Are Dalits not voting en masse for the Bahujan Samaj Party? Are Indian elections not won essentially with help of caste-based voting? Not at all, says Professor Dipankar Gupta, who has devoted substantive energy and time in understanding class and caste in India [ Images ]. He is a scholar of political sociology at the Jawaharlal Nehru [ Images ] University, New Delhi [ Images ].
His book Interrogating Caste; Understanding Hierarchy and Difference in Indian Society is a must-read for anyone who wishes to understand India.
After Mayawati won the UP assembly election in 2007, Professor Gupta and Yogesh Kumar conducted the study of her historic win. That study appeared under the title When the Caste Calculus Fails.
While analysing the BSP's victory in the UP assembly elections they said it has been incorrectly explained in terms of caste. Mayawati did use caste, but only as a metaphor to build innovative grassroots alliances.
Professor Gupta's latest book The Caged Phoenix: Can India Fly? among other issues, examines why India's phenomenal growth story has not been translated into development.
In March, just before the election campaign commenced, Professor Gupta spoke to rediff.com's Sheela Bhatt at his home in Vasant Vihar in New Delhi about current politics and the elections.
How do you describe today's voter? What is he thinking?
Like in the past, today's voters are also segregated. There is a big movement from the villages to the cities, much more than we would like to believe. There are a number of people who live in the villages, but do not work there anymore. At one level there is more urban consciousness than we used to have earlier. But the fact of the matter is that on the delivery front, our governments have not done a good job.
I am talking of simple things like education, health, energy and transport without which ordinary people cannot live. We have not been able to provide for that.
Governments have come and gone, but they have not provided a health budget of 3 percent of GDP and an education budget of 5 percent of GDP as promised. There is no audit of delivery. There is an unspent budget in most departments.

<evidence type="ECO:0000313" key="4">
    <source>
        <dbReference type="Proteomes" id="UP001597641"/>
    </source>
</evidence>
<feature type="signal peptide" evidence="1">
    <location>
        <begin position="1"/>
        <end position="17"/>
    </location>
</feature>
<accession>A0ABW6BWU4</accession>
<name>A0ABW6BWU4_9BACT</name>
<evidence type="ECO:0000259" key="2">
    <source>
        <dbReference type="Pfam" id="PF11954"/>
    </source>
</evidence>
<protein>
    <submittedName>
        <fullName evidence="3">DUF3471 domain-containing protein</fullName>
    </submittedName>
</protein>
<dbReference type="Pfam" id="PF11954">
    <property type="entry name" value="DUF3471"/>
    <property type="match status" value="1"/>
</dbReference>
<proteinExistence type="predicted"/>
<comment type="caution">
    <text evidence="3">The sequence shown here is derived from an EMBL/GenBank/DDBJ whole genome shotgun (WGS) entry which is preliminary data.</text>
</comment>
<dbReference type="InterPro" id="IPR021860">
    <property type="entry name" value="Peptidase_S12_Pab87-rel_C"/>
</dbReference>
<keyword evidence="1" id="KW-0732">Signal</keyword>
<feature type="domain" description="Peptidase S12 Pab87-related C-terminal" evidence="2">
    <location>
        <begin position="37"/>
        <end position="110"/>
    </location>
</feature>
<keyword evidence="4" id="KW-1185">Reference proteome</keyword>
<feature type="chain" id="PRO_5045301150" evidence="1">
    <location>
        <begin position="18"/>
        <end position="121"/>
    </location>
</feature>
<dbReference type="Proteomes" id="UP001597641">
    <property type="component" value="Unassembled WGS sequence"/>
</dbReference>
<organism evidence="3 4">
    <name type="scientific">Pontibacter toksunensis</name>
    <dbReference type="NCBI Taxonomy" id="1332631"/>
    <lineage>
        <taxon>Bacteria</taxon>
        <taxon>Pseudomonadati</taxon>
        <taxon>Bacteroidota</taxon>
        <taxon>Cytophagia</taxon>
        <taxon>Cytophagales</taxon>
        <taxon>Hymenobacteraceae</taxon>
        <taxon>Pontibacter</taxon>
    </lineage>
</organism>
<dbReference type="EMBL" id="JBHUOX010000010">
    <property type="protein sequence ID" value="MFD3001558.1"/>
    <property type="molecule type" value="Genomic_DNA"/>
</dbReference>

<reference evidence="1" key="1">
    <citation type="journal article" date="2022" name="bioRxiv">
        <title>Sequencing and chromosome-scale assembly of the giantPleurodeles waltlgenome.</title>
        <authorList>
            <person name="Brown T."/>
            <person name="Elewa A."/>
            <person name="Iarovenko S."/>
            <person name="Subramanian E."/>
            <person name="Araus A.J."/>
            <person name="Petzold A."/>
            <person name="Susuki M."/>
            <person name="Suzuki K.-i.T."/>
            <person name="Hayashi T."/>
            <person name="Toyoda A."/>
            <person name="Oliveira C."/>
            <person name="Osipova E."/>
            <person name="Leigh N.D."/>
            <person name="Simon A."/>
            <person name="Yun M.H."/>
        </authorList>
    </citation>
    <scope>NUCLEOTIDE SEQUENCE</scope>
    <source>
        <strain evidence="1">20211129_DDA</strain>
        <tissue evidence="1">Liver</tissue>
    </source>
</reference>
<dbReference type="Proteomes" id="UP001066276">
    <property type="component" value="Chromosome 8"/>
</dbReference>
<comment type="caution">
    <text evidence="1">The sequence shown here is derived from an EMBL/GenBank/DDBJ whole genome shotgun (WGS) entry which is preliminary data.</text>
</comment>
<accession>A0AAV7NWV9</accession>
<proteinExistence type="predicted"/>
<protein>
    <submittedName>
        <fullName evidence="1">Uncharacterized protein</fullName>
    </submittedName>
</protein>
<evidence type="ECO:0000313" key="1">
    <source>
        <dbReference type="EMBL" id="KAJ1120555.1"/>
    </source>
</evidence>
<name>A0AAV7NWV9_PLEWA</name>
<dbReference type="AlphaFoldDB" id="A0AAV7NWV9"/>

I think today's voters should be paying attention to delivery. Unfortunately, voters are not yet interested in the fact that unless the poor are better off, the rich will not be really rich. For the middle class to get rich or for the upper class to have a certain lifestyle on an enduring basis you cannot have or afford the poor at the bottom of the heap. They also have to come up.
Unfortunately, that is not happening. There is a blockage over there. They are slipping through by coming to cities, coming to urban centres. They are not coming with skills. They are not expanding their skills.
A man who comes to the city aged 21 lives up to 60 at the same level with which he came. I wish young voters today will look at these issues. But, I don't know how far they are.
How do you look at young voters's political beliefs? How do they perceive the Bharatiya Janata Party [ Images ] and the Congress?
There are young voters everywhere. But what is it in our politics that actually helps the young? To help the young you have to help them in speedy development, in terms of jobs and in terms of an outlook towards life which should help her/him have public honesty.
Politics should help young people to think about the larger welfare of society.
Just putting up young people in politics doesn't help. Even young people can think like old people.
No, I don't think so. A young face may not have young issues. As far as I see the issues raised by the BJP or the Congress doesn't have specifically anything for the young.
The young could identify with Barack Obama [ Images ] because he promised transparency and honesty which the young wanted to see. He had transparency; he talked of accountability, so the young appreciated it.
Mr Advani has said he will bring development through IT. He has promised to give computers for Rs 10,000.
People are unable to buy even a lamp, why talk about computers? People do not take these promises as promises. You should be able to think about a way to change the system and make it more dynamic.